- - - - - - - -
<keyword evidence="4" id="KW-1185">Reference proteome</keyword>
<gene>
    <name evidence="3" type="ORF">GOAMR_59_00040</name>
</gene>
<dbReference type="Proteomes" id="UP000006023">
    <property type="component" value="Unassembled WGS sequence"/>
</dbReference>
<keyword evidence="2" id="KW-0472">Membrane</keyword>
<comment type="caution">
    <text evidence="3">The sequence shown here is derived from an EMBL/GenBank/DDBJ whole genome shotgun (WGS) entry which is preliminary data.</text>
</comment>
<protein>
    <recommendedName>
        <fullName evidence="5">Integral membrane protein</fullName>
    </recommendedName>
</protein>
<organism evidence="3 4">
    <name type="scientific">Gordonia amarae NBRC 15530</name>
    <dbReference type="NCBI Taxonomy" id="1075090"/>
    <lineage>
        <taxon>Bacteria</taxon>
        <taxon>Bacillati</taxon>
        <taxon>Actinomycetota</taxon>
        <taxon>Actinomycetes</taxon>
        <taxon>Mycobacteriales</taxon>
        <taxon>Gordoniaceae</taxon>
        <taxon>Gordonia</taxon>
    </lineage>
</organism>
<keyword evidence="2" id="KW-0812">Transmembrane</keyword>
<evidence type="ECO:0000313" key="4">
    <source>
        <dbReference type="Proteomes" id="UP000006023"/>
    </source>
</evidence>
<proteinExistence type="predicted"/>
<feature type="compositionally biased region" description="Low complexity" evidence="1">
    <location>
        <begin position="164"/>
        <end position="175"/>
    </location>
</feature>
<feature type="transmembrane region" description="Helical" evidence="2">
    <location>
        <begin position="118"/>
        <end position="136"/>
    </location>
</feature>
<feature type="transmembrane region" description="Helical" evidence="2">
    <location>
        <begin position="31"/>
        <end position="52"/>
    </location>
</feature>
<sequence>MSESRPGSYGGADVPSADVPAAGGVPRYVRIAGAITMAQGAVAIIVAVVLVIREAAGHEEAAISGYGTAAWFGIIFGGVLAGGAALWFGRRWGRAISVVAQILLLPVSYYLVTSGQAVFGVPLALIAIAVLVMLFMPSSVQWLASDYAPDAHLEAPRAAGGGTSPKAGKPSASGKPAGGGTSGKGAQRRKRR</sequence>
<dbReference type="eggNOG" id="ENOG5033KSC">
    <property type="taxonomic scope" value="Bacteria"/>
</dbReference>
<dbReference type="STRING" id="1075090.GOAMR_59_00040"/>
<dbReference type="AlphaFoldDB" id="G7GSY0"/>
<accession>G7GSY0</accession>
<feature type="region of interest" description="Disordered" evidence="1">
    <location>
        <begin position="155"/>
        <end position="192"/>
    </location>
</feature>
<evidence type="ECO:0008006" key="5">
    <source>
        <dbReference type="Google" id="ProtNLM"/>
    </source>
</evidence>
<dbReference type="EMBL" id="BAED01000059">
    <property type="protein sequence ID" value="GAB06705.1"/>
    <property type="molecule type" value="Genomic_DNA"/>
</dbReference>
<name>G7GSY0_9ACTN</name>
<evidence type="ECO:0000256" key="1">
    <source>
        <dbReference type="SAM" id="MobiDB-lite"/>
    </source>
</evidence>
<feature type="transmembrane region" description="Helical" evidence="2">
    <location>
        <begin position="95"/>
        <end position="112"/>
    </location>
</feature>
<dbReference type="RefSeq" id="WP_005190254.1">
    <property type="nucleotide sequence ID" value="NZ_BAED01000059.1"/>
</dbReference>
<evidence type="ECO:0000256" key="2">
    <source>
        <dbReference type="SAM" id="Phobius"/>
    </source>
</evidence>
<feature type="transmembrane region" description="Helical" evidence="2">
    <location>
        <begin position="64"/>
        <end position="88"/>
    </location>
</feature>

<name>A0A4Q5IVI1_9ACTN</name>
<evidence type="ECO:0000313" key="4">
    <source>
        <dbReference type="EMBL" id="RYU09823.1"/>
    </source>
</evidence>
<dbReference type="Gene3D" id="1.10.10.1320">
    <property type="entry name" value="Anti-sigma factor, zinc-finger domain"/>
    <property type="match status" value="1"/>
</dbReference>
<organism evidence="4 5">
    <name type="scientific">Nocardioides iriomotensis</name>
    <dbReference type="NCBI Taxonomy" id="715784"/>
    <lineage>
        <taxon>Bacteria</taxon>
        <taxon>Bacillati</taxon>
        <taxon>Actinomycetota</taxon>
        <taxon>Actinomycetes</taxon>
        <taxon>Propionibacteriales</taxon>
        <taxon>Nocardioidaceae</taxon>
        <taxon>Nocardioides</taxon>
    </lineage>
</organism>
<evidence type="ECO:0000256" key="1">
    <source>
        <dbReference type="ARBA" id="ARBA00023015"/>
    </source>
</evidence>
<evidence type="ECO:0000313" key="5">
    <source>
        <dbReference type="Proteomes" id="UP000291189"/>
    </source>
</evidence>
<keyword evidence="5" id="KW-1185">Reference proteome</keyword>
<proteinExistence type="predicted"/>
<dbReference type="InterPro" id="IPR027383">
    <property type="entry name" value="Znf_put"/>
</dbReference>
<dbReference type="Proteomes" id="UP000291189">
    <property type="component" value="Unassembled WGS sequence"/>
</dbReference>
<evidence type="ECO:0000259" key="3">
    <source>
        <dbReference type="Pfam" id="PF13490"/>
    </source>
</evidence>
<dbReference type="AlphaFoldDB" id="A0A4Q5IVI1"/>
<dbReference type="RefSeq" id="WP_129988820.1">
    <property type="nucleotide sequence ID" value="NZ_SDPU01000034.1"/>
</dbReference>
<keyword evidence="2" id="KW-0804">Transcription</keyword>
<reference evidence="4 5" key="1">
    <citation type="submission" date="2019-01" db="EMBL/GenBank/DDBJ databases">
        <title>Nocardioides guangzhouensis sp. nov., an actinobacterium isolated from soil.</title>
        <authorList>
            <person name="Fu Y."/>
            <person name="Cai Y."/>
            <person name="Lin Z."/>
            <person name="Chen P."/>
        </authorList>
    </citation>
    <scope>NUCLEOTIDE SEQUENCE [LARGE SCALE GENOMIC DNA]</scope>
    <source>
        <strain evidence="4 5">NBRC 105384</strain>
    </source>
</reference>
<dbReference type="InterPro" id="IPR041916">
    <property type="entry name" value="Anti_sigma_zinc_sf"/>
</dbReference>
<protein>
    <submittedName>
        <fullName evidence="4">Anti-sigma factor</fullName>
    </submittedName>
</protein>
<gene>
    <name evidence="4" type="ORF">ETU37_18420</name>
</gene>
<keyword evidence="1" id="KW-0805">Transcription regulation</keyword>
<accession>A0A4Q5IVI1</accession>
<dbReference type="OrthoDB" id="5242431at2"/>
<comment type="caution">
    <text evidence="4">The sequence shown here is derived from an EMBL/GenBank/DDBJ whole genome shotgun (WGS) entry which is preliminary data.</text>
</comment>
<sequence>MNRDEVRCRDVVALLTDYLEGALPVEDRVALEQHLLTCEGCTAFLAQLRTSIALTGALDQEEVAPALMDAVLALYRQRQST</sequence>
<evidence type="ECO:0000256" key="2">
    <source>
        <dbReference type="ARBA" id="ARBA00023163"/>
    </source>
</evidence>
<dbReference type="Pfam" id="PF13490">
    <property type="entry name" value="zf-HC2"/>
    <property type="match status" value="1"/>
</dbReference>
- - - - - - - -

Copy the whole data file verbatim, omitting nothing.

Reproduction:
<keyword evidence="4" id="KW-1185">Reference proteome</keyword>
<gene>
    <name evidence="3" type="ORF">GOAMR_59_00040</name>
</gene>
<dbReference type="Proteomes" id="UP000006023">
    <property type="component" value="Unassembled WGS sequence"/>
</dbReference>
<keyword evidence="2" id="KW-0472">Membrane</keyword>
<comment type="caution">
    <text evidence="3">The sequence shown here is derived from an EMBL/GenBank/DDBJ whole genome shotgun (WGS) entry which is preliminary data.</text>
</comment>
<protein>
    <recommendedName>
        <fullName evidence="5">Integral membrane protein</fullName>
    </recommendedName>
</protein>
<organism evidence="3 4">
    <name type="scientific">Gordonia amarae NBRC 15530</name>
    <dbReference type="NCBI Taxonomy" id="1075090"/>
    <lineage>
        <taxon>Bacteria</taxon>
        <taxon>Bacillati</taxon>
        <taxon>Actinomycetota</taxon>
        <taxon>Actinomycetes</taxon>
        <taxon>Mycobacteriales</taxon>
        <taxon>Gordoniaceae</taxon>
        <taxon>Gordonia</taxon>
    </lineage>
</organism>
<keyword evidence="2" id="KW-0812">Transmembrane</keyword>
<evidence type="ECO:0000313" key="4">
    <source>
        <dbReference type="Proteomes" id="UP000006023"/>
    </source>
</evidence>
<proteinExistence type="predicted"/>
<feature type="compositionally biased region" description="Low complexity" evidence="1">
    <location>
        <begin position="164"/>
        <end position="175"/>
    </location>
</feature>
<feature type="transmembrane region" description="Helical" evidence="2">
    <location>
        <begin position="118"/>
        <end position="136"/>
    </location>
</feature>
<feature type="transmembrane region" description="Helical" evidence="2">
    <location>
        <begin position="31"/>
        <end position="52"/>
    </location>
</feature>
<sequence>MSESRPGSYGGADVPSADVPAAGGVPRYVRIAGAITMAQGAVAIIVAVVLVIREAAGHEEAAISGYGTAAWFGIIFGGVLAGGAALWFGRRWGRAISVVAQILLLPVSYYLVTSGQAVFGVPLALIAIAVLVMLFMPSSVQWLASDYAPDAHLEAPRAAGGGTSPKAGKPSASGKPAGGGTSGKGAQRRKRR</sequence>
<dbReference type="eggNOG" id="ENOG5033KSC">
    <property type="taxonomic scope" value="Bacteria"/>
</dbReference>
<dbReference type="STRING" id="1075090.GOAMR_59_00040"/>
<dbReference type="AlphaFoldDB" id="G7GSY0"/>
<accession>G7GSY0</accession>
<feature type="region of interest" description="Disordered" evidence="1">
    <location>
        <begin position="155"/>
        <end position="192"/>
    </location>
</feature>
<evidence type="ECO:0008006" key="5">
    <source>
        <dbReference type="Google" id="ProtNLM"/>
    </source>
</evidence>
<dbReference type="EMBL" id="BAED01000059">
    <property type="protein sequence ID" value="GAB06705.1"/>
    <property type="molecule type" value="Genomic_DNA"/>
</dbReference>
<name>G7GSY0_9ACTN</name>
<evidence type="ECO:0000256" key="1">
    <source>
        <dbReference type="SAM" id="MobiDB-lite"/>
    </source>
</evidence>
<feature type="transmembrane region" description="Helical" evidence="2">
    <location>
        <begin position="95"/>
        <end position="112"/>
    </location>
</feature>
<dbReference type="RefSeq" id="WP_005190254.1">
    <property type="nucleotide sequence ID" value="NZ_BAED01000059.1"/>
</dbReference>
<evidence type="ECO:0000256" key="2">
    <source>
        <dbReference type="SAM" id="Phobius"/>
    </source>
</evidence>
<feature type="transmembrane region" description="Helical" evidence="2">
    <location>
        <begin position="64"/>
        <end position="88"/>
    </location>
</feature>

<name>A0A4Q5IVI1_9ACTN</name>
<evidence type="ECO:0000313" key="4">
    <source>
        <dbReference type="EMBL" id="RYU09823.1"/>
    </source>
</evidence>
<dbReference type="Gene3D" id="1.10.10.1320">
    <property type="entry name" value="Anti-sigma factor, zinc-finger domain"/>
    <property type="match status" value="1"/>
</dbReference>
<organism evidence="4 5">
    <name type="scientific">Nocardioides iriomotensis</name>
    <dbReference type="NCBI Taxonomy" id="715784"/>
    <lineage>
        <taxon>Bacteria</taxon>
        <taxon>Bacillati</taxon>
        <taxon>Actinomycetota</taxon>
        <taxon>Actinomycetes</taxon>
        <taxon>Propionibacteriales</taxon>
        <taxon>Nocardioidaceae</taxon>
        <taxon>Nocardioides</taxon>
    </lineage>
</organism>
<evidence type="ECO:0000256" key="1">
    <source>
        <dbReference type="ARBA" id="ARBA00023015"/>
    </source>
</evidence>
<evidence type="ECO:0000313" key="5">
    <source>
        <dbReference type="Proteomes" id="UP000291189"/>
    </source>
</evidence>
<keyword evidence="5" id="KW-1185">Reference proteome</keyword>
<proteinExistence type="predicted"/>
<dbReference type="InterPro" id="IPR027383">
    <property type="entry name" value="Znf_put"/>
</dbReference>
<dbReference type="Proteomes" id="UP000291189">
    <property type="component" value="Unassembled WGS sequence"/>
</dbReference>
<evidence type="ECO:0000259" key="3">
    <source>
        <dbReference type="Pfam" id="PF13490"/>
    </source>
</evidence>
<dbReference type="AlphaFoldDB" id="A0A4Q5IVI1"/>
<dbReference type="RefSeq" id="WP_129988820.1">
    <property type="nucleotide sequence ID" value="NZ_SDPU01000034.1"/>
</dbReference>
<keyword evidence="2" id="KW-0804">Transcription</keyword>
<reference evidence="4 5" key="1">
    <citation type="submission" date="2019-01" db="EMBL/GenBank/DDBJ databases">
        <title>Nocardioides guangzhouensis sp. nov., an actinobacterium isolated from soil.</title>
        <authorList>
            <person name="Fu Y."/>
            <person name="Cai Y."/>
            <person name="Lin Z."/>
            <person name="Chen P."/>
        </authorList>
    </citation>
    <scope>NUCLEOTIDE SEQUENCE [LARGE SCALE GENOMIC DNA]</scope>
    <source>
        <strain evidence="4 5">NBRC 105384</strain>
    </source>
</reference>
<dbReference type="InterPro" id="IPR041916">
    <property type="entry name" value="Anti_sigma_zinc_sf"/>
</dbReference>
<protein>
    <submittedName>
        <fullName evidence="4">Anti-sigma factor</fullName>
    </submittedName>
</protein>
<gene>
    <name evidence="4" type="ORF">ETU37_18420</name>
</gene>
<keyword evidence="1" id="KW-0805">Transcription regulation</keyword>
<accession>A0A4Q5IVI1</accession>
<dbReference type="OrthoDB" id="5242431at2"/>
<comment type="caution">
    <text evidence="4">The sequence shown here is derived from an EMBL/GenBank/DDBJ whole genome shotgun (WGS) entry which is preliminary data.</text>
</comment>
<sequence>MNRDEVRCRDVVALLTDYLEGALPVEDRVALEQHLLTCEGCTAFLAQLRTSIALTGALDQEEVAPALMDAVLALYRQRQST</sequence>
<evidence type="ECO:0000256" key="2">
    <source>
        <dbReference type="ARBA" id="ARBA00023163"/>
    </source>
</evidence>
<dbReference type="Pfam" id="PF13490">
    <property type="entry name" value="zf-HC2"/>
    <property type="match status" value="1"/>
</dbReference>